This JewFem blog focuses on feminist issues in Jewish life. It tackles Jewish education, synagogue life, Israel, Jewish community, bits of pop culture, and more. This blog is written by Dr. Elana Maryles Sztokman, writer, educator, and researcher, contributing writer at the Forward Sisterhood, author of the book, “The Men’s Section: Orthodox Jewish Men in an Egalitarian World”.
While people all around Israel have spent the past two weeks scrambling for cover during rocket attacks, it seems that in some places, only men’s lives are considered worth protecting. In the Ashdod rabbinate building, the bomb shelter has a sign on it reading “For men only,” and women who happened to be in the rabbinate during recent raids were not allowed into the bomb shelter. Thus reports MK Stav Shaffir, whose staffer happened to be at the rabbinate this week when all this was taking place.
Orit, an Ashdod resident who was also in the rabbinate this week with her husband, told Yediot Ahronot about the “insult of trying to impose gender segregation on us even at times like this,” and her shocked discovery that the “women’s” shelter was just a regular room, with windows and plaster walls and no indications of protection from rocket attacks. Her husband added that...
Great news to share! Publishers Weekly gave The War on Women in Israel a glowing review.
“Combining a chilling warning with a rousing call to action…”
“Cutting, candid, and lucid, Sztokman’s account of injustice makes an eloquent plea for “the assertion of a secular-democratic vision for Israeli society” and will inspire more dialogue.”
The War on Women in Israel: How Religious Radicalism Is Smothering the Voice of a Nation
Elana Maryles Sztokman. Sourcebooks, $24.99 (336p) ISBN 978-1-4926-0459-4
Combining a chilling warning with a rousing call to action, feminist activist Sztokman (The Men’s Section) documents the places in Israel where “a radical religious misogyny has been gradually creeping into public spaces.” With outrage and bewilderment, she chronicles how Israeli business leaders, lawmakers, politicians, and police have caved to the demands of an ultra-Orthodox minority to remove women’s faces, voices, and even their physical presence from public venues, creating “female-free...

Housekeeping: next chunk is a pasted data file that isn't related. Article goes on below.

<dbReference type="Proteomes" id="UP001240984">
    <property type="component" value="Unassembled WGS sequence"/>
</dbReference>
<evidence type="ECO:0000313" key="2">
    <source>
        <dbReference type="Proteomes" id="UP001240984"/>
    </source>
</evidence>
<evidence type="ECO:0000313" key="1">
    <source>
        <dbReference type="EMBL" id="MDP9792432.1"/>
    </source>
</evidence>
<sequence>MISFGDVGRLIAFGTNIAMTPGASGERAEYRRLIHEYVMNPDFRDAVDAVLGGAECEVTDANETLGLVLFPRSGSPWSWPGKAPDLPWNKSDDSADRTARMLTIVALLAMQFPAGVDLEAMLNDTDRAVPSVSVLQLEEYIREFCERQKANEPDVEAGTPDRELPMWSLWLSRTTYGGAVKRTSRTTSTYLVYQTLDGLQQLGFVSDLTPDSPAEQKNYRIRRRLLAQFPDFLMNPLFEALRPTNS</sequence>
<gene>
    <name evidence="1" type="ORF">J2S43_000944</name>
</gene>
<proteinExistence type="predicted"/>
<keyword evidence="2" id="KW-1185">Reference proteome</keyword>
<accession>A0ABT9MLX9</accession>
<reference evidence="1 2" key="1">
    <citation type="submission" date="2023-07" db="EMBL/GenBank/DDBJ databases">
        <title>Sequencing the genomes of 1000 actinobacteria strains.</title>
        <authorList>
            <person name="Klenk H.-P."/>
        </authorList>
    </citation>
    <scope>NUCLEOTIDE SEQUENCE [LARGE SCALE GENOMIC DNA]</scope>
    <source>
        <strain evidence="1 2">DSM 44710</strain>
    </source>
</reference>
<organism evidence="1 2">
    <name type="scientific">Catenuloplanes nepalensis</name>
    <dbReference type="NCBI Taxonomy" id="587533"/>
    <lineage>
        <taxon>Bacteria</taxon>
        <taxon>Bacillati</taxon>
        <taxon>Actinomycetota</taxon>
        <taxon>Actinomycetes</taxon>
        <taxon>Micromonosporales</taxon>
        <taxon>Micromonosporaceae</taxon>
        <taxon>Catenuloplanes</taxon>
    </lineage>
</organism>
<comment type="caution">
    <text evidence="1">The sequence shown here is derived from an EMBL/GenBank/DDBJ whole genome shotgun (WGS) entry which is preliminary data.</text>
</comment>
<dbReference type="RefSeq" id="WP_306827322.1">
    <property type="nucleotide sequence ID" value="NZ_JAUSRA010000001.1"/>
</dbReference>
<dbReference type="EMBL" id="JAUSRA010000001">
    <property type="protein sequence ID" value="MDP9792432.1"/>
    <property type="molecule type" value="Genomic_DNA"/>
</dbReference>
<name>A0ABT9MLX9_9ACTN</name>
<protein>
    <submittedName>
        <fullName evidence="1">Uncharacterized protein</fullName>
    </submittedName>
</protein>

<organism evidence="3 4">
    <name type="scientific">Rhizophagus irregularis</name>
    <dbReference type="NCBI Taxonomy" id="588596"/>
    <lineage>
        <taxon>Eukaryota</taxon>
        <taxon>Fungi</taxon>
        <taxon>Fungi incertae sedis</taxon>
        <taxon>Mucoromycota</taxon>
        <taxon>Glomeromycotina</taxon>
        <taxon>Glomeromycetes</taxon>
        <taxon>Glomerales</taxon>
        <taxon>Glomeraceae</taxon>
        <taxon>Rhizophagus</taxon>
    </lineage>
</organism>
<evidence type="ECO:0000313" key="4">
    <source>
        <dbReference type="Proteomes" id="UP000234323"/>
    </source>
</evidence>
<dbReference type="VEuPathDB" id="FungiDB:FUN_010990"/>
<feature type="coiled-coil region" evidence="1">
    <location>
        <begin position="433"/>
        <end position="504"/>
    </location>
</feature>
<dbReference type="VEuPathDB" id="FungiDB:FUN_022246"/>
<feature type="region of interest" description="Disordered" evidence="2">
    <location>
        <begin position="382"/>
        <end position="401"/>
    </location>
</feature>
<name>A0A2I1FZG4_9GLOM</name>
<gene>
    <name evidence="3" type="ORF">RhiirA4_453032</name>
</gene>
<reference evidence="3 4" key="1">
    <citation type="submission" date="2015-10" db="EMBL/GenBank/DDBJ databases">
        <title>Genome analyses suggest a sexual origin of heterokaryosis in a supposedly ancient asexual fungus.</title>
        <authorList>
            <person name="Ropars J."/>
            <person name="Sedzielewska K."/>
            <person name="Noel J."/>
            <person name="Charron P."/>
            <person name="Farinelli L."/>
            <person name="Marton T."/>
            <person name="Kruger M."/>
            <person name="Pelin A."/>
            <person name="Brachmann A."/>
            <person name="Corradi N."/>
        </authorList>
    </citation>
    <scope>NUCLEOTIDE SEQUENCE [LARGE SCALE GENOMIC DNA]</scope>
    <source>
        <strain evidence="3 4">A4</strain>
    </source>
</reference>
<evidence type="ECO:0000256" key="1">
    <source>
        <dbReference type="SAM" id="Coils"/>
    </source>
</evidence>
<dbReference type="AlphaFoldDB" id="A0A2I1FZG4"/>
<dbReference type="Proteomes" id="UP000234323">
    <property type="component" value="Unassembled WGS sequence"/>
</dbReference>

I was meant to give a 2-minute presentation about my book, The War on Women in Israel, at this week's Jewish Book Council "Meet the Authors" conference. Unfortunately, I had to cancel my trip to NY. Instead, the JBC asked me to create a video, which they would link to on my author page on their website. Here is the video I made. My first ever video-preview. What do you think?
The book is scheduled for release in September. Contact me to receive an advance review copy, or pre-order your copy from Amazon...
In advance of this week's Jewish Book Council conference, I wrote a series of posts at the JBC blog as their "Visiting Scribe". (Don't you just love the Jewish Book Council...) Two of the posts are sneak-peaks of my upcoming book, The War on Women in Israel, set to be released in Sept (pg), and one is with Dr Chaya Gorsetman about our award-winning book Educating in the Divine Image. Take a look:
7 Places Where Religious Radicalism Threatens Women’s Well-Being in Israel
Women being arrested for praying out loud at the Western Wall – it’s a story so shocking that it has managed to make headlines around the world. But the Western Wall is just one piece of a larger picture of religion and gender in Israel today. In fact, the threat to women’s well-being in Israel today, which comes from an increasingly radical religious power structure, finds expression...
The following is the introduction to a paper I wrote for the Argov Center comparing the Orthodox feminist movements in Israel and the US:
The women’s movement arrived at the American Orthodox community long before it arrived among religious women in Israel. Already in the 1970s, American women were gathering for all‐female prayer groups and holding protests outside the homes of agunot (“chained women” – women denied divorce by their recalcitrant husbands), while these issues did not reach Israel until the 1990s. Yet, when feminist consciousness finally reached religious Israeli women, the issues were no less burning, although often in a different order of priorities – or different altogether – than those in the Diaspora. Issues of women’s study and scholarship were more central in Israel than women’s prayer groups, which never fully took off in Israel. Women in Israel also contended with new issues, such as whether religious girls should...
Criticism of the right of women to pray openly at the Western Wall supports the monopoly of a radical fringe of Orthodoxy that believes that women should not be seen or heard anywhere.
By Elana Sztokman | Oct.26, 2012 | 5:42 AM | 3
Reform Jewish women doing a practice run for a bat mitzvah. Photo by Lior Mizrahi/Baubau
When a woman is arrested, shackled, strip-searched, and held in a cell, one might expect to learn that she committed a horrific crime of some sort, like a terrorist attack or breaking into the White House. The fact that Anat Hoffman’s crime for which she received this treatment was singing at the Western Wall has left many people reeling – but apparently not David Landau. In an opinion piece here, Landau tried to justify the police's attitude, dismissing women’s prayer at the Kotel as a “cynical charade” and nothing...
As Israel’s military becomes more religious, women are having a really hard time showing men how to hold a rifle.